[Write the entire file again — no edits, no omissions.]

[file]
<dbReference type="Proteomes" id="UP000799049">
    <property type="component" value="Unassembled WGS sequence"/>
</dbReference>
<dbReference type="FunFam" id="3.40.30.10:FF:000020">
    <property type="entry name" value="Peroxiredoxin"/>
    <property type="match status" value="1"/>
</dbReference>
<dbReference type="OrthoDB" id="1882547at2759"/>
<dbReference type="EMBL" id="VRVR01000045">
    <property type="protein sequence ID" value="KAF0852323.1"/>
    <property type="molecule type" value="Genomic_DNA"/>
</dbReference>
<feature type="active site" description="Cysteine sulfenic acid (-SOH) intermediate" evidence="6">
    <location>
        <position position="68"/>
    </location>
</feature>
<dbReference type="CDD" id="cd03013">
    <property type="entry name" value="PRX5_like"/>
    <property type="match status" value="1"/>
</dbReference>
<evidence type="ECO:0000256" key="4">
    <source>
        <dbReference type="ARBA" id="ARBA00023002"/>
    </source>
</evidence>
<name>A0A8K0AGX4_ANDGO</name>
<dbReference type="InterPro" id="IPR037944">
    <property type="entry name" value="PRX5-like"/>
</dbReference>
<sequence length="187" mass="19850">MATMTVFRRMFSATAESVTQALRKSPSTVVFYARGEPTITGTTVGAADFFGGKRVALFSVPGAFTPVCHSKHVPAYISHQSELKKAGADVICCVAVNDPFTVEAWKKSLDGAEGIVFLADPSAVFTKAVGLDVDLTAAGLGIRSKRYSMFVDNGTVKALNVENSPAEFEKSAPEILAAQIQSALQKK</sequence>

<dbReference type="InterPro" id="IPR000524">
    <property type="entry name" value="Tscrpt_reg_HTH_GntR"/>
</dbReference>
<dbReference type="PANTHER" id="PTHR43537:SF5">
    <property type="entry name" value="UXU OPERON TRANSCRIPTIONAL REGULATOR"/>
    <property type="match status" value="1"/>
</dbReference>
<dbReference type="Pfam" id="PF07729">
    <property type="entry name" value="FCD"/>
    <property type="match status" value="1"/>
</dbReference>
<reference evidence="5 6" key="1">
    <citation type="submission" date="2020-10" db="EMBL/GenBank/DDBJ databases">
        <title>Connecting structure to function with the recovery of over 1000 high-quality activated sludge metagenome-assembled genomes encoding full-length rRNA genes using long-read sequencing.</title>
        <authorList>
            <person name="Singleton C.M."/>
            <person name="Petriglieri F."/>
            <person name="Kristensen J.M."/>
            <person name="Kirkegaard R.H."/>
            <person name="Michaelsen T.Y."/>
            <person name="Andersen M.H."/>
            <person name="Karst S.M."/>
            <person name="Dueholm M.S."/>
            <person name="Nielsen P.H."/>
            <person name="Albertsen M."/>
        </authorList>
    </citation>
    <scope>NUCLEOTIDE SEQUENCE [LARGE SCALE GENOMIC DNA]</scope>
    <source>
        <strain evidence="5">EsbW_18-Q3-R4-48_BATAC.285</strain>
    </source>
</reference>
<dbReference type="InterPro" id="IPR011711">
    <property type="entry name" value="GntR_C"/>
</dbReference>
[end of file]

<dbReference type="Proteomes" id="UP000799049">
    <property type="component" value="Unassembled WGS sequence"/>
</dbReference>
<dbReference type="FunFam" id="3.40.30.10:FF:000020">
    <property type="entry name" value="Peroxiredoxin"/>
    <property type="match status" value="1"/>
</dbReference>
<dbReference type="OrthoDB" id="1882547at2759"/>
<dbReference type="EMBL" id="VRVR01000045">
    <property type="protein sequence ID" value="KAF0852323.1"/>
    <property type="molecule type" value="Genomic_DNA"/>
</dbReference>
<feature type="active site" description="Cysteine sulfenic acid (-SOH) intermediate" evidence="6">
    <location>
        <position position="68"/>
    </location>
</feature>
<dbReference type="CDD" id="cd03013">
    <property type="entry name" value="PRX5_like"/>
    <property type="match status" value="1"/>
</dbReference>
<evidence type="ECO:0000256" key="4">
    <source>
        <dbReference type="ARBA" id="ARBA00023002"/>
    </source>
</evidence>
<name>A0A8K0AGX4_ANDGO</name>
<dbReference type="InterPro" id="IPR037944">
    <property type="entry name" value="PRX5-like"/>
</dbReference>
<sequence length="187" mass="19850">MATMTVFRRMFSATAESVTQALRKSPSTVVFYARGEPTITGTTVGAADFFGGKRVALFSVPGAFTPVCHSKHVPAYISHQSELKKAGADVICCVAVNDPFTVEAWKKSLDGAEGIVFLADPSAVFTKAVGLDVDLTAAGLGIRSKRYSMFVDNGTVKALNVENSPAEFEKSAPEILAAQIQSALQKK</sequence>

<dbReference type="InterPro" id="IPR000524">
    <property type="entry name" value="Tscrpt_reg_HTH_GntR"/>
</dbReference>
<dbReference type="PANTHER" id="PTHR43537:SF5">
    <property type="entry name" value="UXU OPERON TRANSCRIPTIONAL REGULATOR"/>
    <property type="match status" value="1"/>
</dbReference>
<dbReference type="Pfam" id="PF07729">
    <property type="entry name" value="FCD"/>
    <property type="match status" value="1"/>
</dbReference>
<reference evidence="5 6" key="1">
    <citation type="submission" date="2020-10" db="EMBL/GenBank/DDBJ databases">
        <title>Connecting structure to function with the recovery of over 1000 high-quality activated sludge metagenome-assembled genomes encoding full-length rRNA genes using long-read sequencing.</title>
        <authorList>
            <person name="Singleton C.M."/>
            <person name="Petriglieri F."/>
            <person name="Kristensen J.M."/>
            <person name="Kirkegaard R.H."/>
            <person name="Michaelsen T.Y."/>
            <person name="Andersen M.H."/>
            <person name="Karst S.M."/>
            <person name="Dueholm M.S."/>
            <person name="Nielsen P.H."/>
            <person name="Albertsen M."/>
        </authorList>
    </citation>
    <scope>NUCLEOTIDE SEQUENCE [LARGE SCALE GENOMIC DNA]</scope>
    <source>
        <strain evidence="5">EsbW_18-Q3-R4-48_BATAC.285</strain>
    </source>
</reference>
<dbReference type="InterPro" id="IPR011711">
    <property type="entry name" value="GntR_C"/>
</dbReference>